Eight “Buckets” of Trends Defining Our Futures

Richard Lum | 02/19/2019

One of the best indicators of the future are trends—changes happening over time. We can’t predict the future or know for sure if a trend will continue to move in the same direction, but we can forecast what things might look like if the trend continues, accelerates, slows down, or even reverses.

We at FORESIGHT are performing a Futures Scan to get a picture of the trends most likely to impact health and well-being in the short term (~10 years) and long term (~50 years), as well as two other things related to trends: emerging issues and stabilities. Emerging issues are signals of change that may or may not become trends in the future (such as quantum computing and lab-grown organs), while stabilities are impediments to change that can slow, stop, redirect, or reverse trends (such as traditions and powerful stakeholders). Since both of those gain their impact by their relationship to trends, we’ll just focus the rest of this blog on trends—but keep in mind, we’ll also be scanning for emerging issues and stabilities within these same buckets.

To get started, we needed to make decisions about how to focus the scan. There are so many factors influencing health and well-being that there’s no way we could scan them all without infinite time and personnel. I know from my work in futures that futures scans work best with a range of 5–15 trend “buckets” (broad categories) that can guide the work and make the most fruitful use of scanning resources.

So the FORESIGHT architects put our heads together at a February 12-13 gathering in Austin, Texas to identify the trends that research has shown to shape health and well-being, informed by the input of our philanthropic partners. We landed on eight clusters of trends, which we will list below. We decided to name broad clusters instead of narrow groups or individual trends; if our starting trends were too specific, we’d risk closing ourselves off to some of the other trends that we haven’t yet noticed or can’t even imagine.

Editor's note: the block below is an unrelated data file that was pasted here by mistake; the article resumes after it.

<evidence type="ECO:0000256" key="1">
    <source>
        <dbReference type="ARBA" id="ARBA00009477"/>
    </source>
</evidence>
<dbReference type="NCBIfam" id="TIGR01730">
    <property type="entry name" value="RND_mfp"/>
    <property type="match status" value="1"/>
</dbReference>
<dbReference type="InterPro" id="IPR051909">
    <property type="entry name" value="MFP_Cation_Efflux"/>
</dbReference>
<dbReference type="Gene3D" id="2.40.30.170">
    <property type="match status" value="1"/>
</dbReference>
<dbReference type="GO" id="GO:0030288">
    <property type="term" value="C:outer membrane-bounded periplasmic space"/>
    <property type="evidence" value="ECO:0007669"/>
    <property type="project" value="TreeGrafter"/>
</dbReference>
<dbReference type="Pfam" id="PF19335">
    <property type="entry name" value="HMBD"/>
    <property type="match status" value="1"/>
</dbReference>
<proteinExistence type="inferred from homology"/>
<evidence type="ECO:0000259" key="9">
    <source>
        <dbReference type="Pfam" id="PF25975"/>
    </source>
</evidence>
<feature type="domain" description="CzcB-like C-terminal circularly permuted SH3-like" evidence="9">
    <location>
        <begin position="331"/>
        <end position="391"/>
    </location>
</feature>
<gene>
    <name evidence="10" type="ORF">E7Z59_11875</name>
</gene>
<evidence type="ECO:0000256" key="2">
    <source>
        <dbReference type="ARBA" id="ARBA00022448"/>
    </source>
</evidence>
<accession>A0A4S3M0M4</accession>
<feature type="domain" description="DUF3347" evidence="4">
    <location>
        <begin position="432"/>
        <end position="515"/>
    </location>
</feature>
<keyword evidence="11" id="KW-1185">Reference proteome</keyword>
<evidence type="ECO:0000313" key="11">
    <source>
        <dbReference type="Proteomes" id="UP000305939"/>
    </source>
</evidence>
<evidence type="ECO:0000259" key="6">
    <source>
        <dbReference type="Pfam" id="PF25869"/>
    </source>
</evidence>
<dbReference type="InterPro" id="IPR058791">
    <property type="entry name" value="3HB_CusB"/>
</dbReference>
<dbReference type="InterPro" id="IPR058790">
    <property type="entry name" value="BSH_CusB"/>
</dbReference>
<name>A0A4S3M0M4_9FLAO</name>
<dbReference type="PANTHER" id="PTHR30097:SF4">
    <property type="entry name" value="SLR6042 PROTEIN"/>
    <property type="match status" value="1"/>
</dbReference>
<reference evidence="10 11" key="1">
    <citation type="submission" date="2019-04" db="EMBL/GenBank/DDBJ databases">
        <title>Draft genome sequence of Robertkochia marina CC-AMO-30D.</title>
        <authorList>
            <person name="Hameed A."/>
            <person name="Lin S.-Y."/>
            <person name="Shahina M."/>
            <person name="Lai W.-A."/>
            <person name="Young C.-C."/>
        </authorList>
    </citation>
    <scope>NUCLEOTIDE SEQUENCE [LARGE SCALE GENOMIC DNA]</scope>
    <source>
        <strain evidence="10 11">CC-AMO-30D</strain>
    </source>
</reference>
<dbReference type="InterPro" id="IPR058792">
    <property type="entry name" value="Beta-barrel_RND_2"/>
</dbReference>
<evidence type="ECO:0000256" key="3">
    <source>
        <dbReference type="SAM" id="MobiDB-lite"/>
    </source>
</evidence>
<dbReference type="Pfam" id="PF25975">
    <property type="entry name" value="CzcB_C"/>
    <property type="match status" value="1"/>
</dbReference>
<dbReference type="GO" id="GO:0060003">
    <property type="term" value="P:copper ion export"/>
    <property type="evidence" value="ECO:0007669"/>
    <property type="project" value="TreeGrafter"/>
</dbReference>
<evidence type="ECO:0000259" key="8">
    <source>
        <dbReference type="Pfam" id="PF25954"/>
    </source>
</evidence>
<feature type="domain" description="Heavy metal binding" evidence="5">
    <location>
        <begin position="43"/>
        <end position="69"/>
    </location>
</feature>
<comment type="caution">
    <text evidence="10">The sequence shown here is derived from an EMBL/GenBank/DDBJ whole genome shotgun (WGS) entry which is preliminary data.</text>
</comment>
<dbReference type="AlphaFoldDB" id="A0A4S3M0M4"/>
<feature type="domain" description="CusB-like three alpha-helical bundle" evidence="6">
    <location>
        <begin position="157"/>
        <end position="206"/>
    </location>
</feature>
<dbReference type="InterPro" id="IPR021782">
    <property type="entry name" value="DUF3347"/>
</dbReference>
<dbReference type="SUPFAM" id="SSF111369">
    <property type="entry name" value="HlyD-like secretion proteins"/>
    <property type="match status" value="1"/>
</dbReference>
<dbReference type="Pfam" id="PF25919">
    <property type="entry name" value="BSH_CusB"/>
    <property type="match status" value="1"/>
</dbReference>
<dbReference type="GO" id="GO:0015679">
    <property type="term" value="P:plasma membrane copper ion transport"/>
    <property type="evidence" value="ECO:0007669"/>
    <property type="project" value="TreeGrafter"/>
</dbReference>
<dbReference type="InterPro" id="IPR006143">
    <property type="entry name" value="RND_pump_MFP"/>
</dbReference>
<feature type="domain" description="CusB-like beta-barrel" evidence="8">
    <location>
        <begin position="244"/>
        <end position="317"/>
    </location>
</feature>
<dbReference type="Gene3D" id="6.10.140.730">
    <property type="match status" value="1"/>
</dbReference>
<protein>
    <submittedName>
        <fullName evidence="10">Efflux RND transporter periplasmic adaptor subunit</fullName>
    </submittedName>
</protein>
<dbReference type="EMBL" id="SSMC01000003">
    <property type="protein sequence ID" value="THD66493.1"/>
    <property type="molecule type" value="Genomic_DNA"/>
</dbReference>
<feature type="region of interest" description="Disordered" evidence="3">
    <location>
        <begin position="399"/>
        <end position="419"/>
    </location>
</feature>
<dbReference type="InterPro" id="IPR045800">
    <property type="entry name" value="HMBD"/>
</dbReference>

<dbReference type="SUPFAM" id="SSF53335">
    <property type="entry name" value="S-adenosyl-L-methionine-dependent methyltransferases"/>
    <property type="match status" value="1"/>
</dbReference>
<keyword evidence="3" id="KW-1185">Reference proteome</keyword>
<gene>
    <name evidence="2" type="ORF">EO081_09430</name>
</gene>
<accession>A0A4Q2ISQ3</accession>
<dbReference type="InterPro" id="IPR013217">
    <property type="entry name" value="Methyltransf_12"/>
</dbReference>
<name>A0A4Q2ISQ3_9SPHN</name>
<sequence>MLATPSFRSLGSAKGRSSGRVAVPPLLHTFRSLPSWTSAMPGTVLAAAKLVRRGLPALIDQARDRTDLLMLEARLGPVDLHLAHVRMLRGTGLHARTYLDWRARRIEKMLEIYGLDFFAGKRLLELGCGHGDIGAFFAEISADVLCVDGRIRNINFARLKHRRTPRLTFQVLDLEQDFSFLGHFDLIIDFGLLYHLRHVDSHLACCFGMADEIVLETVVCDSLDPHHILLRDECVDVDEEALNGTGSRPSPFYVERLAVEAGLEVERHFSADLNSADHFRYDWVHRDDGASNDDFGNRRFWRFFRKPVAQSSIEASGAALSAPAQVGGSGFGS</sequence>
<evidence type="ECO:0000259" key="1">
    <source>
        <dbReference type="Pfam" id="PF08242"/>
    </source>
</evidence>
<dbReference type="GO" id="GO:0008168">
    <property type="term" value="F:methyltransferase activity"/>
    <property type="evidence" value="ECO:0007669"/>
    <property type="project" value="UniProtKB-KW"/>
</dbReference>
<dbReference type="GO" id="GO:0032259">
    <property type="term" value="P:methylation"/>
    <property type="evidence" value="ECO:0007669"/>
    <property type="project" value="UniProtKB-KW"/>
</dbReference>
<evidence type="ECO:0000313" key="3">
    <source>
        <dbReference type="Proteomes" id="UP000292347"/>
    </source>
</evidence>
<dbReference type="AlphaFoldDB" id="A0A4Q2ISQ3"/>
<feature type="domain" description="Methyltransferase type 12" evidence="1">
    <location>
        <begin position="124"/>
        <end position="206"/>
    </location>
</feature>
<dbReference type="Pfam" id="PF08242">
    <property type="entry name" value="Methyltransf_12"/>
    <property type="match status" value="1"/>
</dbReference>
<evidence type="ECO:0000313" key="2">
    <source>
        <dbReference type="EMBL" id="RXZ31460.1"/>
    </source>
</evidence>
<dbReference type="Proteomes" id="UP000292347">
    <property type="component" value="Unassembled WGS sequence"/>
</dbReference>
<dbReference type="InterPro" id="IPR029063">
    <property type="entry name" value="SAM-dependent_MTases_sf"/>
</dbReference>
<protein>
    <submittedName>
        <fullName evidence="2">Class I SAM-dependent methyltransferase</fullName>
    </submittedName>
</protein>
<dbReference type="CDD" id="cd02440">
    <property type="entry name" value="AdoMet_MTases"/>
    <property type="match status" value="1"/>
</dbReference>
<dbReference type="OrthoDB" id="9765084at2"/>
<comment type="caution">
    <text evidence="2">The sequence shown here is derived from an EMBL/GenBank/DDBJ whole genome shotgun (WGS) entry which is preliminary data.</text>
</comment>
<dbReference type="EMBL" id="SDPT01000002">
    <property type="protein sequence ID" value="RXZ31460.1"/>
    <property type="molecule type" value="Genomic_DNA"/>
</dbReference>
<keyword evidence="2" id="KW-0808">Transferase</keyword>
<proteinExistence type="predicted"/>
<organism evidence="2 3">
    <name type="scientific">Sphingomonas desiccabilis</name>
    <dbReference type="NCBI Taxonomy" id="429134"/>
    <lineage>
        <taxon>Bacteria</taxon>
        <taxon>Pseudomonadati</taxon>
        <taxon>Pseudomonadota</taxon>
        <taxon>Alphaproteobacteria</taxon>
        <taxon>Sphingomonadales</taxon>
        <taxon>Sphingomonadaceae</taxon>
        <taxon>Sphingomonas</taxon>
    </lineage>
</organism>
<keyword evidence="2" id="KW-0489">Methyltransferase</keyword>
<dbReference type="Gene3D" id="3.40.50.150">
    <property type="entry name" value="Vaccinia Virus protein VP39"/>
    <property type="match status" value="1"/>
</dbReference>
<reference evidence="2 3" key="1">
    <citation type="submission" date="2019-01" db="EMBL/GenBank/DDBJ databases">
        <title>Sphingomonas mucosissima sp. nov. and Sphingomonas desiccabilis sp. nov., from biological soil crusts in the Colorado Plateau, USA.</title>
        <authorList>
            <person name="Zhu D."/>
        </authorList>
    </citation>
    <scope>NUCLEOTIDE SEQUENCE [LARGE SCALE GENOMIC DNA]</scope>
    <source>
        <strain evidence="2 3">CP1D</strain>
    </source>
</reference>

In defining this starting point, we needed to remain open to what futurists (including me) would detect in our scan. My go-to metaphor is that each specific trend we might uncover is a LEGO® brick, and to start off our Futures Scan we need to find the buckets those bricks come from and start digging around in those buckets for the blocks that have the most potential to disrupt or transform.

Example: Broad Trend Buckets v. Specific Trends

If instead of “technology” as a broad trend bucket, we had listed the specific trend “increased use of wearables for tracking personal health,” then the Future Scan team might end up overlooking another technology that we didn’t list (and perhaps didn’t even know about), such as increased use of prosthetics or advances in gene therapy.

The FORESIGHT architects represent widely varied backgrounds and viewpoints (including a large amount of work with health and well-being, and with regions and their residents), so we were well-equipped to set FORESIGHT’s starting point. Over the coming months, we’re going to remain open to making the following list and the scan even better as we learn more from our affinity groups (Philanthropic Partners and Regional Connectors) as well as regional residents, especially those from underserved groups that are all too often overlooked.